Jim Cramer fills his blog on
every day with his up-to-the-minute reactions to what's happening in the market and his legendary ahead-of-the-crowd ideas. This week he blogged on:
- the China bubble;
- stocks that benefit from record oil; and
- how to avoid pain from the financials.
Click here for information on
, where you can see all the blogs, including Jim Cramer's -- and reader comments -- in real time.
China Bubble? So What?
Originally published on Oct. 29 at 8:44 a.m. EDT
I don't care if China's a bubble. I care about making money. And that's one of the reasons why I am so disliked by so many "professionals" on Wall Street.
A couple of weeks ago when
was at $209, I went on
and talked about a conversation I had with Patrick Schultz, one of the fine researchers who work with me at TheStreet.com. Patrick had just completed a video with me in which he said Baidu could double and it would not be outrageous. He didn't say it would be cheap, he simply said it would not be outrageous. He even hinted that it could trade much higher than that.
No sooner did I finish the appearance on
with my good friend Erin Burnett then I was bombarded by angry hedge fund managers who were short Baidu.
One went so far as -- holy cow! -- accusing me of doing "no homework." That, by the way, is always code: code for "you disagree with me and you are a nitwit because you do."
(In a line of total arrogance, albeit parenthetical, might I just say that I am always amazed at how stupid I am and how little homework I did and how many tens of millions I made in the market. I guess it shows that the more stupid you are and the less homework you do the more money you make.)
I initially tried to debate these poor, angry souls, but that is never worth it, because they are really just jealous that they are not on TV driving home their points and that my statements have just caused them to lose even more money.
That's OK, too. Being wrong costs money.
What amazed me, oddly, was that any of the critics really thought I believed that Baidu "deserved" to be at $500. I could care less what Baidu's worth. I care about what it could trade to. I couldn't care less if it is "overvalued."
Of course it is overvalued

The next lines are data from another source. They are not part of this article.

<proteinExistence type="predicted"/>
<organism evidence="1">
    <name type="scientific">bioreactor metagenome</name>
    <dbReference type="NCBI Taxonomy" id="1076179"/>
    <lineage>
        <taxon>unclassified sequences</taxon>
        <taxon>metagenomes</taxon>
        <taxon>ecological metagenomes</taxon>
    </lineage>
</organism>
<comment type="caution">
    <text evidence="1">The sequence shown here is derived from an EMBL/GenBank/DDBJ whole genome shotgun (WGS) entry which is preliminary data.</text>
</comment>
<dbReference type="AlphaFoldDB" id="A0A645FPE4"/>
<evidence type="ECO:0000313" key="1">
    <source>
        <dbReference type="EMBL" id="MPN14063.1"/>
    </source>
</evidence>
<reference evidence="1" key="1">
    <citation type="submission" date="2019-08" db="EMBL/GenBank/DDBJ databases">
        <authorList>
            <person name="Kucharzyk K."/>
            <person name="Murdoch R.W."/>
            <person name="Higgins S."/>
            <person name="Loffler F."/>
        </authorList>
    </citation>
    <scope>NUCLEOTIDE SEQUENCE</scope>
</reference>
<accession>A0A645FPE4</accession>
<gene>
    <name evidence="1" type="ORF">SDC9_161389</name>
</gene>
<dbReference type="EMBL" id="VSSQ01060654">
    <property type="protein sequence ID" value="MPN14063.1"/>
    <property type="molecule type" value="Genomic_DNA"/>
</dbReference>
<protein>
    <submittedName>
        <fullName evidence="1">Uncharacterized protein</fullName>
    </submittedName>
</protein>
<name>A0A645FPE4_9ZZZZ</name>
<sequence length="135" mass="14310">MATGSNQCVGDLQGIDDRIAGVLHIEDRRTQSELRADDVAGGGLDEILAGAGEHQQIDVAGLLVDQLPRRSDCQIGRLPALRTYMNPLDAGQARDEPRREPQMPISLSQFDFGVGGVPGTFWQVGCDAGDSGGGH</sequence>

. It was overvalued at $100, $200 and now $300. Oh, and stop trading, it will be overvalued at $400.
What I care about, as I said at the top of this piece, is making money, and sometimes you have to suspend the rules to make money if that's what you
want to do.
Some people want to be "right" and make money, and I am telling you that being right is not always the same as making money. Sometimes the really rigorous thing to do is to "suspend" your judgment temporarily and play the bubble because the money can be made so fast and it is so lucrative that it is worth playing.
"Aha, the intellectuals say, "how do you know when it will stop? How do you know you won't get caught in the bubble's bursting?" To which I say, "I don't know, who cares?" I think what is more important is that you choose the right instrument to play the bubble and play it whole-hog.
For example, if I really wanted to play Baidu I would have used stock replacement, I would have bought deep-in-the-money calls out a couple of months and then rolled them up each time it took out a new milestone. That way, in the end I am playing with house money and cutting my risk by accepting a 25-point loss -- typically the depth of the strike I pick -- in order to play the bubble. Again, I don't care that it is a bubble, I acknowledge that it is a bubble. I just want to be able to capitalize off the bubble rather than simply say "Nope, it is a bubble, I know better."
In the end, this is a fundamental difference between me and most others who have been at this game for a long time. It is why I was and will always be glad that I caught the last 2000 points in the
in the 1999-2000 period even though I am reviled for not giving everyone the sell call or for staying bullish right up to the top and still recommending stocks. I don't know how else to do it. If you think I am going to sit on the sidelines and pass up 2000 Nazz points out of principle, you are nuts!